New forged train wheel manufacturer to keep Transnet and PRASA on track

Naledi Forging (Pty) Ltd –
Inhlanganiso Forge Wheel Project is approved as a greenfield project.

Four years ago a friend of mine, who at the time had some insight into the rail industry in South Africa, asked me: “Why do we import so many wheels when we could be manufacturing them locally?”

My answer was guarded as I knew that we do manufacture cast wheels locally under license to a US rail transport and engineering company. I can now proudly inform him that yes we will in the near future be able to replace those imported forged wheels with those that are manufactured locally. And yes, the big difference is that they will be forged rather than cast.

Naledi Inhlanganiso (Pty) Ltd (Naledi) is a 100% black owned industrial group in the basic iron and steel manufacturing sector. In 2012 Naledi, through a consortium that included the Industrial Development Corporation (IDC), acquired a majority stake in the then listed Dorbyl Ltd. The only operational division in Dorbyl at the time was Guestro Automotive and Machining. The company included the existing foundry operations in Benoni, Gauteng, which are currently undergoing a R100 million upgrade to equipment and processes, and the machine shop.

In 2013 Naledi submitted a bid in a public tender process for the supply of 34” cast and/or forged train wagon wheels to Transnet Engineering, a division of Transnet SOC (Transnet).

After various stages of negotiations, the bid for the manufacture of forged wheels was awarded in September 2014 and the final supply agreement was signed end of March 2015.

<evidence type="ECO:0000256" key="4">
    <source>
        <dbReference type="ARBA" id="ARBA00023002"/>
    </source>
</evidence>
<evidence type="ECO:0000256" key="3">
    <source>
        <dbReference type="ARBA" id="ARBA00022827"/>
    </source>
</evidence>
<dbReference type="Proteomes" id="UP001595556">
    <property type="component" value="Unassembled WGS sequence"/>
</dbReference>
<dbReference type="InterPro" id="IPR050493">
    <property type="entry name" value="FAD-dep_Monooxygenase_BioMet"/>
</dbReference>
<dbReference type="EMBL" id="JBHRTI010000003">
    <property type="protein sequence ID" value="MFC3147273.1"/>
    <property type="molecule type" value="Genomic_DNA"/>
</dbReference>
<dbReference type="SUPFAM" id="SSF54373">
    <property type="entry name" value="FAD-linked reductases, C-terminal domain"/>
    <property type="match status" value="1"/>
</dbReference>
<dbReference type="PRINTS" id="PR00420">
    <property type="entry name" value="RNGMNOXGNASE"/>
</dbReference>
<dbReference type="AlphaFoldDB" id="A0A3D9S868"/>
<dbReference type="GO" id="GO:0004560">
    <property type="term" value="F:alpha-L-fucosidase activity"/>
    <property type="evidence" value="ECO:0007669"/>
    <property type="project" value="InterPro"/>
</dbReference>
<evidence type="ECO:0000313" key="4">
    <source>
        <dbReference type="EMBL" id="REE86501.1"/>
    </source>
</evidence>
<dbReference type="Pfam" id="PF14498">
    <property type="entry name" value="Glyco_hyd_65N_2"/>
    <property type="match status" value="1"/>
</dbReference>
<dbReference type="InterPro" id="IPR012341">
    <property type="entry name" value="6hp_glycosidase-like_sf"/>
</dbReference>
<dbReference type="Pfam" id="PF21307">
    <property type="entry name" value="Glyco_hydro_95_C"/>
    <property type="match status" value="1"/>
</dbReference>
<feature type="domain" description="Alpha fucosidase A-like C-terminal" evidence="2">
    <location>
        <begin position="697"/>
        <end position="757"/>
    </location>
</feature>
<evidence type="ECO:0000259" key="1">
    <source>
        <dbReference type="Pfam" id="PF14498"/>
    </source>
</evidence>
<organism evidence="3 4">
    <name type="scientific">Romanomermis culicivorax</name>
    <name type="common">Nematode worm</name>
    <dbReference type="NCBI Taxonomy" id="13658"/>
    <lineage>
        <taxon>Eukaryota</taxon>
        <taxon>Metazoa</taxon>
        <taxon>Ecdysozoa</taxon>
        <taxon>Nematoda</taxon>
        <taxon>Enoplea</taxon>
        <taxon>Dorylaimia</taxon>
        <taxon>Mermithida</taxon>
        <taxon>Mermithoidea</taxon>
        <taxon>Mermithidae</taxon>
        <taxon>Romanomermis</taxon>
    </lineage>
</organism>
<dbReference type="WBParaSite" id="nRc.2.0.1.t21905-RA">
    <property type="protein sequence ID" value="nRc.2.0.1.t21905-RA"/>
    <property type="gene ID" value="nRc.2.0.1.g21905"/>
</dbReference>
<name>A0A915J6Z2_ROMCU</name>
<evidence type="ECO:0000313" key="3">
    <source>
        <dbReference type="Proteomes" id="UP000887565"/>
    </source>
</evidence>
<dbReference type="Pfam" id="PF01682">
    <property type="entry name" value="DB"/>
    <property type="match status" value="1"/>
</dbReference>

Section 12I Tax Allowance Programme
Then in November 2015 it was published in the Government Gazette that The Minister of Trade and Industry, Dr Rob Davies – in terms of section 12I (19)d of the Income Tax Act, 1962 (Act 58 of 1962) as amended (herein after referred to as the Act) and the Regulations promulgated in the Government Gazette No. 33385 of 23 July 2010, had approved an application received by Naledi for the 12I Tax Allowance Programme.

The 12I Tax Incentive is designed to support Greenfield investments (i.e. new industrial projects that utilise only new and unused manufacturing assets), as well as Brownfield investments (i.e. expansions or upgrades of existing industrial projects). The incentive offers support for both capital investment and training.


Naledi Forgings is looking to export new forged train wheels worldwide. Photograpgh is for illustration purposes only

The objectives of the incentive programme are to support investment in manufacturing assets, to improve the productivity of the South African manufacturing sector and training of personnel to improve labour productivity and the skills profile of the labour force in South Africa.

“The award of the Transnet Engineering tender has provided Naledi with the opportunity to significantly expand its footprint in the industry and advance its vision of creating a significant industrial concern in the metals and engineering sector,” said Sibusiso Maphatiane, Executive Chairman of Naledi Inhlanganiso (Pty) Ltd.

“We needed to get these upfront approvals and contracts signed before we could even contemplate going full steam ahead on the project. Now that we have them in place we are hard at work implementing the project, and we envisage starting production in 2017,” continued Maphatiane.

“There are a number of motivations behind our decision to invest close to R1,8 billion in this project. The South African SOEs in the rail transport environment have multi-billion rand rail infrastructure projects that are currently being implemented. South Africa’s railway system is set to flourish under a boost of record investment aimed at turning the country into a key player in the global freight industry.”